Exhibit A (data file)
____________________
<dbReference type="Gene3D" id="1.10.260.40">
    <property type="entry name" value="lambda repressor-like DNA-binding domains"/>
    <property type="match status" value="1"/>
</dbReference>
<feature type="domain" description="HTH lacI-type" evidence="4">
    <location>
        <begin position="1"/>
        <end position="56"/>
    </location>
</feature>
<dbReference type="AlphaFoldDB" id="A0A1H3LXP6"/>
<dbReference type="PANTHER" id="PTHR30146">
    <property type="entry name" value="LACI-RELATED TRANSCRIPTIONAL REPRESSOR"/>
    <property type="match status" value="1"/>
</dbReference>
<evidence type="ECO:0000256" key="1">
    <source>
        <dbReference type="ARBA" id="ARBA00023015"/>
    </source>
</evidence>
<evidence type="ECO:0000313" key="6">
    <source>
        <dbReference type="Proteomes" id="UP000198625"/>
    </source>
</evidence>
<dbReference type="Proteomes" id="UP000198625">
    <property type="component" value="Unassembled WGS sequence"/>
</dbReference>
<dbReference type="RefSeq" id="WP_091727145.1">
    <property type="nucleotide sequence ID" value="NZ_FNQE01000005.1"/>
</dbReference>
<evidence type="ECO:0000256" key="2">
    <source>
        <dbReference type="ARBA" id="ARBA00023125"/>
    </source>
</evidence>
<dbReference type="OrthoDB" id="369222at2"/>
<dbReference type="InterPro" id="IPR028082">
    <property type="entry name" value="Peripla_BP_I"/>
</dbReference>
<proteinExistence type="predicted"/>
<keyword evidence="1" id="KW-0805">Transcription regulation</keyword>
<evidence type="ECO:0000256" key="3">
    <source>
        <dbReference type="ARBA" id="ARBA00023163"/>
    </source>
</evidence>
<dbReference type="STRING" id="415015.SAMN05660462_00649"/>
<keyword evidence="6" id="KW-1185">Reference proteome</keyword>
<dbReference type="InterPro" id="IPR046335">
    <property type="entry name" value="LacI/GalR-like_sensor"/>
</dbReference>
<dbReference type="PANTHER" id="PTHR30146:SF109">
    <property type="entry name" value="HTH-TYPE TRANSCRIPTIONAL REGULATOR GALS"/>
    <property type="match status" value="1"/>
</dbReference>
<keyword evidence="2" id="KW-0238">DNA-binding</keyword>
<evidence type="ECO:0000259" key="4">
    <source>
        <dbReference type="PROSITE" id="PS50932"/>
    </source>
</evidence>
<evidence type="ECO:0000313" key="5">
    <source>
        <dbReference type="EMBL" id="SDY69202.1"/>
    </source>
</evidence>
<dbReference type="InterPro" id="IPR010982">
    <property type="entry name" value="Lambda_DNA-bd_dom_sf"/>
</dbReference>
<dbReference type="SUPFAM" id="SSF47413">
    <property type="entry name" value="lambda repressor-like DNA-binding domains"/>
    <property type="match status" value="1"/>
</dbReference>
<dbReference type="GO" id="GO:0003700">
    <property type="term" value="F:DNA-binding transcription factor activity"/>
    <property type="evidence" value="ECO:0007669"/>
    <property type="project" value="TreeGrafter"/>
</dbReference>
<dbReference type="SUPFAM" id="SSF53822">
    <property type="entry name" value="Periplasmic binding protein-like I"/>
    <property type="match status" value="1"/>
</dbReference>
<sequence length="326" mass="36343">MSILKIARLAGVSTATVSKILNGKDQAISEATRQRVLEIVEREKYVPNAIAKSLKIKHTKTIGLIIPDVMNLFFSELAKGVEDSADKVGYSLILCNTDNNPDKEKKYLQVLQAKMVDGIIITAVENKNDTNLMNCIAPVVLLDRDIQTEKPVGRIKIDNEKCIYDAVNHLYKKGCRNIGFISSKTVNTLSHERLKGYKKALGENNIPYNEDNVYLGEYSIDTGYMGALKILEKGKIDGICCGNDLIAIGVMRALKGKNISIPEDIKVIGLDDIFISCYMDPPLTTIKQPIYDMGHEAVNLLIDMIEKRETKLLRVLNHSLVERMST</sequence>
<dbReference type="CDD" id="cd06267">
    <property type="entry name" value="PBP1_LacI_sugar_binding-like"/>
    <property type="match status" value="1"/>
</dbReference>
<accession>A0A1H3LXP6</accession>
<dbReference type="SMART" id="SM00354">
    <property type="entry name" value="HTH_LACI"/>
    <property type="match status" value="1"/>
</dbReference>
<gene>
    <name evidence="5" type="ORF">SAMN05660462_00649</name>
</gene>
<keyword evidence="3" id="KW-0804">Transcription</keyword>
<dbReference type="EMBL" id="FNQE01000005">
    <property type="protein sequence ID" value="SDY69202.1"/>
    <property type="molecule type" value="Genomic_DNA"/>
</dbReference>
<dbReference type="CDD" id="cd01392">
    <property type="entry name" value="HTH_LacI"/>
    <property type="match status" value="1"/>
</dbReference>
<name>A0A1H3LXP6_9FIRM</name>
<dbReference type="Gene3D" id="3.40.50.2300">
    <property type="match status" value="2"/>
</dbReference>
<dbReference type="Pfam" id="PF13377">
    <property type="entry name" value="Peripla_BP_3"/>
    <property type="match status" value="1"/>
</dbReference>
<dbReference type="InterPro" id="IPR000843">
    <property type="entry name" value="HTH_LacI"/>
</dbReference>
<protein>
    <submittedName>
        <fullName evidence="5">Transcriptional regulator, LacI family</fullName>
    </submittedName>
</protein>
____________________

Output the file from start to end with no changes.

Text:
<dbReference type="Gene3D" id="1.10.260.40">
    <property type="entry name" value="lambda repressor-like DNA-binding domains"/>
    <property type="match status" value="1"/>
</dbReference>
<feature type="domain" description="HTH lacI-type" evidence="4">
    <location>
        <begin position="1"/>
        <end position="56"/>
    </location>
</feature>
<dbReference type="AlphaFoldDB" id="A0A1H3LXP6"/>
<dbReference type="PANTHER" id="PTHR30146">
    <property type="entry name" value="LACI-RELATED TRANSCRIPTIONAL REPRESSOR"/>
    <property type="match status" value="1"/>
</dbReference>
<evidence type="ECO:0000256" key="1">
    <source>
        <dbReference type="ARBA" id="ARBA00023015"/>
    </source>
</evidence>
<evidence type="ECO:0000313" key="6">
    <source>
        <dbReference type="Proteomes" id="UP000198625"/>
    </source>
</evidence>
<dbReference type="Proteomes" id="UP000198625">
    <property type="component" value="Unassembled WGS sequence"/>
</dbReference>
<dbReference type="RefSeq" id="WP_091727145.1">
    <property type="nucleotide sequence ID" value="NZ_FNQE01000005.1"/>
</dbReference>
<evidence type="ECO:0000256" key="2">
    <source>
        <dbReference type="ARBA" id="ARBA00023125"/>
    </source>
</evidence>
<dbReference type="OrthoDB" id="369222at2"/>
<dbReference type="InterPro" id="IPR028082">
    <property type="entry name" value="Peripla_BP_I"/>
</dbReference>
<proteinExistence type="predicted"/>
<keyword evidence="1" id="KW-0805">Transcription regulation</keyword>
<evidence type="ECO:0000256" key="3">
    <source>
        <dbReference type="ARBA" id="ARBA00023163"/>
    </source>
</evidence>
<dbReference type="STRING" id="415015.SAMN05660462_00649"/>
<keyword evidence="6" id="KW-1185">Reference proteome</keyword>
<dbReference type="InterPro" id="IPR046335">
    <property type="entry name" value="LacI/GalR-like_sensor"/>
</dbReference>
<dbReference type="PANTHER" id="PTHR30146:SF109">
    <property type="entry name" value="HTH-TYPE TRANSCRIPTIONAL REGULATOR GALS"/>
    <property type="match status" value="1"/>
</dbReference>
<keyword evidence="2" id="KW-0238">DNA-binding</keyword>
<evidence type="ECO:0000259" key="4">
    <source>
        <dbReference type="PROSITE" id="PS50932"/>
    </source>
</evidence>
<evidence type="ECO:0000313" key="5">
    <source>
        <dbReference type="EMBL" id="SDY69202.1"/>
    </source>
</evidence>
<dbReference type="InterPro" id="IPR010982">
    <property type="entry name" value="Lambda_DNA-bd_dom_sf"/>
</dbReference>
<dbReference type="SUPFAM" id="SSF47413">
    <property type="entry name" value="lambda repressor-like DNA-binding domains"/>
    <property type="match status" value="1"/>
</dbReference>
<dbReference type="GO" id="GO:0003700">
    <property type="term" value="F:DNA-binding transcription factor activity"/>
    <property type="evidence" value="ECO:0007669"/>
    <property type="project" value="TreeGrafter"/>
</dbReference>
<dbReference type="SUPFAM" id="SSF53822">
    <property type="entry name" value="Periplasmic binding protein-like I"/>
    <property type="match status" value="1"/>
</dbReference>
<sequence length="326" mass="36343">MSILKIARLAGVSTATVSKILNGKDQAISEATRQRVLEIVEREKYVPNAIAKSLKIKHTKTIGLIIPDVMNLFFSELAKGVEDSADKVGYSLILCNTDNNPDKEKKYLQVLQAKMVDGIIITAVENKNDTNLMNCIAPVVLLDRDIQTEKPVGRIKIDNEKCIYDAVNHLYKKGCRNIGFISSKTVNTLSHERLKGYKKALGENNIPYNEDNVYLGEYSIDTGYMGALKILEKGKIDGICCGNDLIAIGVMRALKGKNISIPEDIKVIGLDDIFISCYMDPPLTTIKQPIYDMGHEAVNLLIDMIEKRETKLLRVLNHSLVERMST</sequence>
<dbReference type="CDD" id="cd06267">
    <property type="entry name" value="PBP1_LacI_sugar_binding-like"/>
    <property type="match status" value="1"/>
</dbReference>
<accession>A0A1H3LXP6</accession>
<dbReference type="SMART" id="SM00354">
    <property type="entry name" value="HTH_LACI"/>
    <property type="match status" value="1"/>
</dbReference>
<gene>
    <name evidence="5" type="ORF">SAMN05660462_00649</name>
</gene>
<keyword evidence="3" id="KW-0804">Transcription</keyword>
<dbReference type="EMBL" id="FNQE01000005">
    <property type="protein sequence ID" value="SDY69202.1"/>
    <property type="molecule type" value="Genomic_DNA"/>
</dbReference>
<dbReference type="CDD" id="cd01392">
    <property type="entry name" value="HTH_LacI"/>
    <property type="match status" value="1"/>
</dbReference>
<name>A0A1H3LXP6_9FIRM</name>
<dbReference type="Gene3D" id="3.40.50.2300">
    <property type="match status" value="2"/>
</dbReference>
<dbReference type="Pfam" id="PF13377">
    <property type="entry name" value="Peripla_BP_3"/>
    <property type="match status" value="1"/>
</dbReference>
<dbReference type="InterPro" id="IPR000843">
    <property type="entry name" value="HTH_LacI"/>
</dbReference>
<protein>
    <submittedName>
        <fullName evidence="5">Transcriptional regulator, LacI family</fullName>
    </submittedName>
</protein>